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The baptism of the Holy Spirit

John foretold Jesus baptizing with the Holy Spirit (Matthew 3:11). God told him the one upon whom the Spirit descended and remained would baptize with the Holy Spirit (John 1:31-34). John identified that one as the Son of God. That same Son will one day baptize some with the fire of judgment (Matthew 3:10-12; Revelation 20:14-15; 21:8).

Baptism is an immersion or overwhelming. Jesus asked James and John if they were able to be overwhelmed with suffering as he would be (Matthew 20:20-23; compare 1 Peter 3:18). Paul viewed baptism as a burial (Colossians 2:12). Those baptized with the Spirit must be overwhelmed by the Spirit.

The children of Israel were to gather in Jerusalem on Pentecost, or feast of harvest (Exodus 23:16). It was held during the harvest of wheat and barley. The people assembled at the place of the altar to hold a celebration. Pentecost was a happy celebration of God’s great provision. Freewill offerings were made with a special emphasis placed upon doing good for the Levites, strangers, orphans and widows (Deuteronomy 16:10-14).

As he prepared to ascend, Jesus told His apostles to wait in Jerusalem “for the Promise of the Father, ‘which,’ He said, ‘you have heard from Me; for John truly baptized with water, but you shall be baptized with the Holy Spirit not many days from now.'” He also promised they would receive power when the Holy Spirit came upon them. They would then be expected to go into all the world preaching the gospel (Acts 1:4-8; compare Luke 24:46-49).

The physical evidence of the Spirit’s coming was a sound like a rushing, mighty wind which filled the house in which the apostles were sitting. The second evidence was divided tongues with the appearance of fire sitting on each of them. Finally, each spoke in a language he had never studied. The witnesses confirming this event were from fifteen nations, yet each heard in his the language of his birth (Acts 2:1-13, 33). The Spirit empowered message caused many to be pricked in their hearts. They asked what to do to be saved. They then heard the promise of salvation was available to all who would accept the Lord’s call. An obedient hearing of those words caused about 3,000 to be baptized and the Lord added them to the church (Acts 2:37-41).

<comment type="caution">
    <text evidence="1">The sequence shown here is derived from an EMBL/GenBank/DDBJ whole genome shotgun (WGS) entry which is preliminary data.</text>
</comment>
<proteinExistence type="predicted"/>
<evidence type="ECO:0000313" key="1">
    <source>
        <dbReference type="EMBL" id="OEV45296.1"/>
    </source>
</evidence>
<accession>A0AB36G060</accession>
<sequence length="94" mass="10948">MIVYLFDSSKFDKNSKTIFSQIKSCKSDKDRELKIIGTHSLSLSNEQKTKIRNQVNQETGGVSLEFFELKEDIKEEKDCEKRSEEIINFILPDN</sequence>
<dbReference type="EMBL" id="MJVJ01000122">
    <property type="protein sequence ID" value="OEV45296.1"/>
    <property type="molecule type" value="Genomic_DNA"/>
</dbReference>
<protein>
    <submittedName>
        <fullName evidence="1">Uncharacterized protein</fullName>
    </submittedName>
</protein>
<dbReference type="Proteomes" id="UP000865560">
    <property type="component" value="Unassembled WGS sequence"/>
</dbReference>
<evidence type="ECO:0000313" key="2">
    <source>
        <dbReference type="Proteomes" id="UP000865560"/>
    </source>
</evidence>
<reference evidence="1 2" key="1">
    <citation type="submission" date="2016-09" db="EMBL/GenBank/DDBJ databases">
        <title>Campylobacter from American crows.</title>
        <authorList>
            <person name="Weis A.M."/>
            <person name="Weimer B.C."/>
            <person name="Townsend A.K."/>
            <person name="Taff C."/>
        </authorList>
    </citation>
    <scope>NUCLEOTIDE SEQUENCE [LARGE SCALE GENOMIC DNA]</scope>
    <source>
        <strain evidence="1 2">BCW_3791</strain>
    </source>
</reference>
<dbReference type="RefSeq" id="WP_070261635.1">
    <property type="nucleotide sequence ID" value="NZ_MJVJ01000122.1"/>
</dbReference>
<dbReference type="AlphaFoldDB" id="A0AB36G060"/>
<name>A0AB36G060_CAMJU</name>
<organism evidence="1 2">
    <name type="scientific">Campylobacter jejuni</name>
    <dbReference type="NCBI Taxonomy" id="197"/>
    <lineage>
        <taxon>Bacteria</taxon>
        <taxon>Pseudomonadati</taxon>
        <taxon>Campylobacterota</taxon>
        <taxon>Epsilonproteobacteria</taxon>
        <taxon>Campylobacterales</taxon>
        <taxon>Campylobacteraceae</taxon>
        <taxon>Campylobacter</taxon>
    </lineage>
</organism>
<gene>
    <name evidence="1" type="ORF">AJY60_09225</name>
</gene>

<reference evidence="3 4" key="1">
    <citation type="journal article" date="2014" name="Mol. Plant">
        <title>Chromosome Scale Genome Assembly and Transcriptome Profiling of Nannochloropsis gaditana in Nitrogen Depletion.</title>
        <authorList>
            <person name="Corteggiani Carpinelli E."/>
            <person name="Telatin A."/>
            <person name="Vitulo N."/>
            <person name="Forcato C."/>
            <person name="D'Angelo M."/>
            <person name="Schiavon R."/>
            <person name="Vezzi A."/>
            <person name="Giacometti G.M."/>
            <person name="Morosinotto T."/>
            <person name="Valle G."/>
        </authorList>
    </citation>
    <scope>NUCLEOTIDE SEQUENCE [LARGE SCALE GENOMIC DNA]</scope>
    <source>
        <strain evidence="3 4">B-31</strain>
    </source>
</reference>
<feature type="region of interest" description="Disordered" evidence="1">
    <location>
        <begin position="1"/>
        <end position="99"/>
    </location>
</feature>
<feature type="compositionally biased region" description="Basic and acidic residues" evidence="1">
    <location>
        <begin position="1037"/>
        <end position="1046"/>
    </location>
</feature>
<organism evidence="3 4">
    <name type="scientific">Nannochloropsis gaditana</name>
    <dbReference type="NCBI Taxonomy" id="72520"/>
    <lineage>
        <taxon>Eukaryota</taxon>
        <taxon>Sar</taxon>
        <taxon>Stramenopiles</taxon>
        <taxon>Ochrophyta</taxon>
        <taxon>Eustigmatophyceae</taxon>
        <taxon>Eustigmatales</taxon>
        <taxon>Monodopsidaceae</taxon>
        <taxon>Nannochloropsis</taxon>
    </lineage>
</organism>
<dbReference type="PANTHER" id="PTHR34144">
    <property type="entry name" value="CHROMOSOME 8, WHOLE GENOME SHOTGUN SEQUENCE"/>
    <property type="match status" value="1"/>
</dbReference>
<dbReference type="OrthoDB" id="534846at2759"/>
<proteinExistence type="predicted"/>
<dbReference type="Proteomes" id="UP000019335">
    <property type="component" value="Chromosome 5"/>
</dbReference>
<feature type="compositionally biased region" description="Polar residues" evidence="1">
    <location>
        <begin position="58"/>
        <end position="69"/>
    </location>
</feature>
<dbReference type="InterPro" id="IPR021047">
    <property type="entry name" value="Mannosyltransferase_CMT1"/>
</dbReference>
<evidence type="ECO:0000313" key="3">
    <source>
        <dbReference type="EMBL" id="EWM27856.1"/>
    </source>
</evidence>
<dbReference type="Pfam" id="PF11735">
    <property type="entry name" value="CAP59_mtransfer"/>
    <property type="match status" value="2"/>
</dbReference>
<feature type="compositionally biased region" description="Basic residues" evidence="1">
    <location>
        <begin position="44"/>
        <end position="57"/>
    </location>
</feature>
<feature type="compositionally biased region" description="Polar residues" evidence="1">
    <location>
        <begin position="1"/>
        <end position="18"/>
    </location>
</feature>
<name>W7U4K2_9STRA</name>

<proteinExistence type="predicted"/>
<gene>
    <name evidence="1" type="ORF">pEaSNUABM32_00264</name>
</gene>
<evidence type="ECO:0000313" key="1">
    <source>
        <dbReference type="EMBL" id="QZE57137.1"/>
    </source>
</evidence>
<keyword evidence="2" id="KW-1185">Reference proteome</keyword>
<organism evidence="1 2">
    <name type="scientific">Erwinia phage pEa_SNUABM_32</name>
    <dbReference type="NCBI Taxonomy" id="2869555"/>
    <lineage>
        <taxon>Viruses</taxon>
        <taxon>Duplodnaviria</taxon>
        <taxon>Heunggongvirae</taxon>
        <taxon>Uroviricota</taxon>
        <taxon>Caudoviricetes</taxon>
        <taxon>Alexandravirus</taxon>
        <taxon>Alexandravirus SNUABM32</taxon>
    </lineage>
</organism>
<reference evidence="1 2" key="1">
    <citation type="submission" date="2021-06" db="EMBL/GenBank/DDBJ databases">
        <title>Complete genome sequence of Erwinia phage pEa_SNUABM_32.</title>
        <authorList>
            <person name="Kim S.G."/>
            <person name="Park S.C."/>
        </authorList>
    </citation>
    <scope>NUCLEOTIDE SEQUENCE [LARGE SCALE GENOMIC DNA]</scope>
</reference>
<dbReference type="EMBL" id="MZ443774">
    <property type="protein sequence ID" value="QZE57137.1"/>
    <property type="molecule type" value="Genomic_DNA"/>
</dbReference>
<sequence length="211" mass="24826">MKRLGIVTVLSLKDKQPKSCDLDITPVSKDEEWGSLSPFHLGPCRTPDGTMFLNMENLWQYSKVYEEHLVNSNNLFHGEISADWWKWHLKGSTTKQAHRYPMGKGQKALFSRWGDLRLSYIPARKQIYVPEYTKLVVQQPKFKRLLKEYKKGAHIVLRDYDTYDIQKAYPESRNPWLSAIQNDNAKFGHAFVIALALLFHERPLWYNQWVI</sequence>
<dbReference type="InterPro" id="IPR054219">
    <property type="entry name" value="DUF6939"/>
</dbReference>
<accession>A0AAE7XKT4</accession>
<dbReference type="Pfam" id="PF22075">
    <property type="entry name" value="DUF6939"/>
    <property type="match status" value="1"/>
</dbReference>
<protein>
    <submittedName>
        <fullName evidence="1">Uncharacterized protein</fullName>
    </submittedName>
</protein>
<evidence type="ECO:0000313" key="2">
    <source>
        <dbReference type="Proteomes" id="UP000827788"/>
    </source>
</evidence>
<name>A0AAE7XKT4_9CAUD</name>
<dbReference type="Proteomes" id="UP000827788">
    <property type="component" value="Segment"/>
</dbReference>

Those assembled in Cornelius’ house to hear all the things Peter had been commanded by God, were also baptized with the Holy Spirit. This was absolutely necessary for the prophecy of Joel 2:28-32 to be fulfilled. It also showed Peter the Gentiles had been granted the opportunity to receive eternal life in Christ (Acts 10:1-11:18). Notice Peter said, “the Holy Spirit fell upon them, as upon us at the beginning” (11:15). Peter heard and saw the evidence of the baptism when they spoke in other tongues and glorified God. The only other time that happened was at the beginning of the church in Acts 2. Though a number of years had passed since Pentecost, Peter could not think of another instance like this one. It caused him to remember the Lord promised to baptize them with the Holy Spirit.

They were not saved through the baptism of the Holy Spirit. Though it could now be said the Spirit had been poured out on all flesh, they still had to yield to Christ in water baptism to be saved. Their receiving the baptism of the Holy Spirit was the way God chose to bear witness to the fact that Gentiles could obey God’s word and be saved (Acts 15:6-11).

John and Jesus promised Jesus would baptize with the Holy Spirit. On Pentecost after the Lord’s ascension, the apostles were immersed in the Spirit and spoke in languages they had never studied. The inspired message resulted in thousands being pricked in their hearts, with nearly three thousand being baptized. Those assembled in Cornelius’ house also were baptized with the Spirit, fulfilling Joel’s prophecy and showing Peter God had also granted salvation to the Gentiles.


 

Gary C. Hampton
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